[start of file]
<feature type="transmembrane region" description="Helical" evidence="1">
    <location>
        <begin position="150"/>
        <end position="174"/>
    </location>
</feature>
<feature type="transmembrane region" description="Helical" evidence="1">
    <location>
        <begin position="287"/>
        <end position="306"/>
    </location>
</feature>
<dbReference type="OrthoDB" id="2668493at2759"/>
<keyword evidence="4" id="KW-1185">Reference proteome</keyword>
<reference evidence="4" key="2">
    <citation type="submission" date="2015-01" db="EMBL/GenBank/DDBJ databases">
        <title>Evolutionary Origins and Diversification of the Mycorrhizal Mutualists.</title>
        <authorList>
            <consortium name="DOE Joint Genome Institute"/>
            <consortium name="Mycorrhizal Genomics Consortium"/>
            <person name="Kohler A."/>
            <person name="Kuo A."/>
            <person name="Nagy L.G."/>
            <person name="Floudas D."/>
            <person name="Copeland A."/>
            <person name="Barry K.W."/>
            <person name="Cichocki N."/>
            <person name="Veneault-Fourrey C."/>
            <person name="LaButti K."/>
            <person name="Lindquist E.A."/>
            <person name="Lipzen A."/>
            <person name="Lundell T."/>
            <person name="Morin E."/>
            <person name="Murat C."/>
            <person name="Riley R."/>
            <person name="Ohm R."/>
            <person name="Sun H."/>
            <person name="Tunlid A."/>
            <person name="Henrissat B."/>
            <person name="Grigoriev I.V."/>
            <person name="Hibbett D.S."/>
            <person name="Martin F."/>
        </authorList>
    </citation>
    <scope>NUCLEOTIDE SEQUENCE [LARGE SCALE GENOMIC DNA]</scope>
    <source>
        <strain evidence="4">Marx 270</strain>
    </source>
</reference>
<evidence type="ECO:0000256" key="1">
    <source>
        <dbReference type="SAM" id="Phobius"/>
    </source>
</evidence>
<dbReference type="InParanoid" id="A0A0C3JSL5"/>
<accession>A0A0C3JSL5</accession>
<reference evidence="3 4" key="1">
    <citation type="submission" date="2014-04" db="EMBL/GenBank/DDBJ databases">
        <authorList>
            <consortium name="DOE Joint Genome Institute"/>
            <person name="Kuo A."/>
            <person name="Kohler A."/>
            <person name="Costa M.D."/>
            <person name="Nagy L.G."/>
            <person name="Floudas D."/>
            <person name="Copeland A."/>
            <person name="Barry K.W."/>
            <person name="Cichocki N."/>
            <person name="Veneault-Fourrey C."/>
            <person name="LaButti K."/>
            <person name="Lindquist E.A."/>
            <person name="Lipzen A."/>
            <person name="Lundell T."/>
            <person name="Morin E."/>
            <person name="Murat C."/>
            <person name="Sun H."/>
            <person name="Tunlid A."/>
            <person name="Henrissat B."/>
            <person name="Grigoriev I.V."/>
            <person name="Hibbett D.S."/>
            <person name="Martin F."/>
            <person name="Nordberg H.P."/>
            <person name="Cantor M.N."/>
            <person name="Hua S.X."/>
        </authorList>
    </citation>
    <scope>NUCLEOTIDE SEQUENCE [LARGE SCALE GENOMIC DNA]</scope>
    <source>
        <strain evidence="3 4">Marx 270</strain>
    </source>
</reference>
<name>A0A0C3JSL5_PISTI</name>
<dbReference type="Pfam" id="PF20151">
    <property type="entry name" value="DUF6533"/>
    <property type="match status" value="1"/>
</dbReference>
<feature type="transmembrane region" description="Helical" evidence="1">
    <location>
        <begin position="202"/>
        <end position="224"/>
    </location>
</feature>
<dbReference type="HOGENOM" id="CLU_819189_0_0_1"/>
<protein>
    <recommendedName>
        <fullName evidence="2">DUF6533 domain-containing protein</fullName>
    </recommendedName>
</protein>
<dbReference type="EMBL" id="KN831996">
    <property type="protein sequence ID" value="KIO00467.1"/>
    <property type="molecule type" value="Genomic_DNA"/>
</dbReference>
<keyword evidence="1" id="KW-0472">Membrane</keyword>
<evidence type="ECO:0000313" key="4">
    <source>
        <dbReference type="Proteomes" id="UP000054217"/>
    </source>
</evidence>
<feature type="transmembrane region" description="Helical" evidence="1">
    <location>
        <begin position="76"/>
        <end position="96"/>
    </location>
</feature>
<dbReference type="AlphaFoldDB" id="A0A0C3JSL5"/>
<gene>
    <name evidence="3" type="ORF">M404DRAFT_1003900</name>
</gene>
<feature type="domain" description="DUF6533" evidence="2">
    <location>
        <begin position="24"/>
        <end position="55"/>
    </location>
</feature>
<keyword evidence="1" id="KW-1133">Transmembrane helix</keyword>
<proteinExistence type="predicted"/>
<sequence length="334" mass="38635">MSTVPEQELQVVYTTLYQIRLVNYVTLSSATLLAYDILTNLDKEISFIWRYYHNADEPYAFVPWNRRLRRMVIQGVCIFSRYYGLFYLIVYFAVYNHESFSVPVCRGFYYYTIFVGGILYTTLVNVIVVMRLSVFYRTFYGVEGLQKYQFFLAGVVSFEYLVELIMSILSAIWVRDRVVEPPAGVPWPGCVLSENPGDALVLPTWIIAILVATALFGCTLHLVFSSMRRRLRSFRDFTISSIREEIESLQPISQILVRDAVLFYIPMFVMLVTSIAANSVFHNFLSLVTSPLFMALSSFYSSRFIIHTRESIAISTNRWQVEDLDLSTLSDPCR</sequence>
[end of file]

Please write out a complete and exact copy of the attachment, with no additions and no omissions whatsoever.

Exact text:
<feature type="transmembrane region" description="Helical" evidence="1">
    <location>
        <begin position="150"/>
        <end position="174"/>
    </location>
</feature>
<feature type="transmembrane region" description="Helical" evidence="1">
    <location>
        <begin position="287"/>
        <end position="306"/>
    </location>
</feature>
<dbReference type="OrthoDB" id="2668493at2759"/>
<keyword evidence="4" id="KW-1185">Reference proteome</keyword>
<reference evidence="4" key="2">
    <citation type="submission" date="2015-01" db="EMBL/GenBank/DDBJ databases">
        <title>Evolutionary Origins and Diversification of the Mycorrhizal Mutualists.</title>
        <authorList>
            <consortium name="DOE Joint Genome Institute"/>
            <consortium name="Mycorrhizal Genomics Consortium"/>
            <person name="Kohler A."/>
            <person name="Kuo A."/>
            <person name="Nagy L.G."/>
            <person name="Floudas D."/>
            <person name="Copeland A."/>
            <person name="Barry K.W."/>
            <person name="Cichocki N."/>
            <person name="Veneault-Fourrey C."/>
            <person name="LaButti K."/>
            <person name="Lindquist E.A."/>
            <person name="Lipzen A."/>
            <person name="Lundell T."/>
            <person name="Morin E."/>
            <person name="Murat C."/>
            <person name="Riley R."/>
            <person name="Ohm R."/>
            <person name="Sun H."/>
            <person name="Tunlid A."/>
            <person name="Henrissat B."/>
            <person name="Grigoriev I.V."/>
            <person name="Hibbett D.S."/>
            <person name="Martin F."/>
        </authorList>
    </citation>
    <scope>NUCLEOTIDE SEQUENCE [LARGE SCALE GENOMIC DNA]</scope>
    <source>
        <strain evidence="4">Marx 270</strain>
    </source>
</reference>
<evidence type="ECO:0000256" key="1">
    <source>
        <dbReference type="SAM" id="Phobius"/>
    </source>
</evidence>
<dbReference type="InParanoid" id="A0A0C3JSL5"/>
<accession>A0A0C3JSL5</accession>
<reference evidence="3 4" key="1">
    <citation type="submission" date="2014-04" db="EMBL/GenBank/DDBJ databases">
        <authorList>
            <consortium name="DOE Joint Genome Institute"/>
            <person name="Kuo A."/>
            <person name="Kohler A."/>
            <person name="Costa M.D."/>
            <person name="Nagy L.G."/>
            <person name="Floudas D."/>
            <person name="Copeland A."/>
            <person name="Barry K.W."/>
            <person name="Cichocki N."/>
            <person name="Veneault-Fourrey C."/>
            <person name="LaButti K."/>
            <person name="Lindquist E.A."/>
            <person name="Lipzen A."/>
            <person name="Lundell T."/>
            <person name="Morin E."/>
            <person name="Murat C."/>
            <person name="Sun H."/>
            <person name="Tunlid A."/>
            <person name="Henrissat B."/>
            <person name="Grigoriev I.V."/>
            <person name="Hibbett D.S."/>
            <person name="Martin F."/>
            <person name="Nordberg H.P."/>
            <person name="Cantor M.N."/>
            <person name="Hua S.X."/>
        </authorList>
    </citation>
    <scope>NUCLEOTIDE SEQUENCE [LARGE SCALE GENOMIC DNA]</scope>
    <source>
        <strain evidence="3 4">Marx 270</strain>
    </source>
</reference>
<name>A0A0C3JSL5_PISTI</name>
<dbReference type="Pfam" id="PF20151">
    <property type="entry name" value="DUF6533"/>
    <property type="match status" value="1"/>
</dbReference>
<feature type="transmembrane region" description="Helical" evidence="1">
    <location>
        <begin position="202"/>
        <end position="224"/>
    </location>
</feature>
<dbReference type="HOGENOM" id="CLU_819189_0_0_1"/>
<protein>
    <recommendedName>
        <fullName evidence="2">DUF6533 domain-containing protein</fullName>
    </recommendedName>
</protein>
<dbReference type="EMBL" id="KN831996">
    <property type="protein sequence ID" value="KIO00467.1"/>
    <property type="molecule type" value="Genomic_DNA"/>
</dbReference>
<keyword evidence="1" id="KW-0472">Membrane</keyword>
<evidence type="ECO:0000313" key="4">
    <source>
        <dbReference type="Proteomes" id="UP000054217"/>
    </source>
</evidence>
<feature type="transmembrane region" description="Helical" evidence="1">
    <location>
        <begin position="76"/>
        <end position="96"/>
    </location>
</feature>
<dbReference type="AlphaFoldDB" id="A0A0C3JSL5"/>
<gene>
    <name evidence="3" type="ORF">M404DRAFT_1003900</name>
</gene>
<feature type="domain" description="DUF6533" evidence="2">
    <location>
        <begin position="24"/>
        <end position="55"/>
    </location>
</feature>
<keyword evidence="1" id="KW-1133">Transmembrane helix</keyword>
<proteinExistence type="predicted"/>
<sequence length="334" mass="38635">MSTVPEQELQVVYTTLYQIRLVNYVTLSSATLLAYDILTNLDKEISFIWRYYHNADEPYAFVPWNRRLRRMVIQGVCIFSRYYGLFYLIVYFAVYNHESFSVPVCRGFYYYTIFVGGILYTTLVNVIVVMRLSVFYRTFYGVEGLQKYQFFLAGVVSFEYLVELIMSILSAIWVRDRVVEPPAGVPWPGCVLSENPGDALVLPTWIIAILVATALFGCTLHLVFSSMRRRLRSFRDFTISSIREEIESLQPISQILVRDAVLFYIPMFVMLVTSIAANSVFHNFLSLVTSPLFMALSSFYSSRFIIHTRESIAISTNRWQVEDLDLSTLSDPCR</sequence>